Where in the World are these airboats? - WALB.com, Albany News, Weather, Sports

Where in the World are these airboats?

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December 3, 2002

What happens when you add a 650 carburetor and a supercharger to an airplane engine? Paul Dixon can only describe it like this.

"It's the most fun you'll have with your clothes on," says Dixon.

In the early days of airboats, these water missiles were used to get into tucked away places to collect bird feathers. When Paul got his first glimpse, it sparked an idea. Why not build them. First, a slick bottom is needed.

Rowdy demonstrated how slick the bottom is. From there the frame is assembled. Add one airplane engine and a gallon of gas. But hold the water. "A good airboat can go on land. It doesn't need water."

And to prove it, we went for a ride, in the woods. Of course it does pretty well on the water, as fast as 105 mph.

"It's awesome!"

Sure is. But despite the speed there is one thing that will keep an airboat grounded. "Something we've all done-- we forget to put the drain plugs in."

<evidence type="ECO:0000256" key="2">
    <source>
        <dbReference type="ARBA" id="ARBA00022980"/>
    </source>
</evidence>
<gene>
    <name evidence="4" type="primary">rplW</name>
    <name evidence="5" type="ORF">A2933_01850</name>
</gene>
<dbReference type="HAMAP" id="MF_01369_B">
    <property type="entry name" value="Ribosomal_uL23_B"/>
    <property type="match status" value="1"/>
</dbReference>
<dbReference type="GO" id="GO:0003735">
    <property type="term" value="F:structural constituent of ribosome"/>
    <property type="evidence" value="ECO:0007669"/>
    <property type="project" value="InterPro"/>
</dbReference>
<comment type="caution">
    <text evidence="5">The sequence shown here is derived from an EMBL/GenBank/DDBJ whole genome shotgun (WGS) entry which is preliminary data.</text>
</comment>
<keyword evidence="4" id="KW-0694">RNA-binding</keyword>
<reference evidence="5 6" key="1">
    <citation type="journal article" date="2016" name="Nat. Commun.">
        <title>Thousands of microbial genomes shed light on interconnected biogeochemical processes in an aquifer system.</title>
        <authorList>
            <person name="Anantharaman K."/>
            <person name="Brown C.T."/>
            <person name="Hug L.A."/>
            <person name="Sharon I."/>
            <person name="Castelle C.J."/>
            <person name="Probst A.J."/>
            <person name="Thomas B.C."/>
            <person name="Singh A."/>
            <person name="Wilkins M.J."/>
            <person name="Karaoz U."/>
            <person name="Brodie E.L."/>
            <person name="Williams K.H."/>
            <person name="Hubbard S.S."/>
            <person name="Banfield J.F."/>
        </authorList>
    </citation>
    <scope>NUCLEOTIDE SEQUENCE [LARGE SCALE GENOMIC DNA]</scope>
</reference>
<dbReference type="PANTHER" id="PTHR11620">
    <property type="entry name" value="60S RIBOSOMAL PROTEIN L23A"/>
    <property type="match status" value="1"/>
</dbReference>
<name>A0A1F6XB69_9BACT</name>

But in the 40 years Paul's been doing this that doesn't happen too much anymore. What you will see is a fun loving group of people gather frequent flier miles every chance they get, spreading the word of an airboat's versatility, and letting the outboards in Lake Seminole eat their wake.

Paul builds about a dozen boats a year, which sell between $13,000 and $30,000 each.

But you may not see them at the boat ramp at Lake Seminole in Georgia's southwest corner. Airboats do not need a boat ramp to be launched!

posted at 12:00 PM by: kentw@walb.com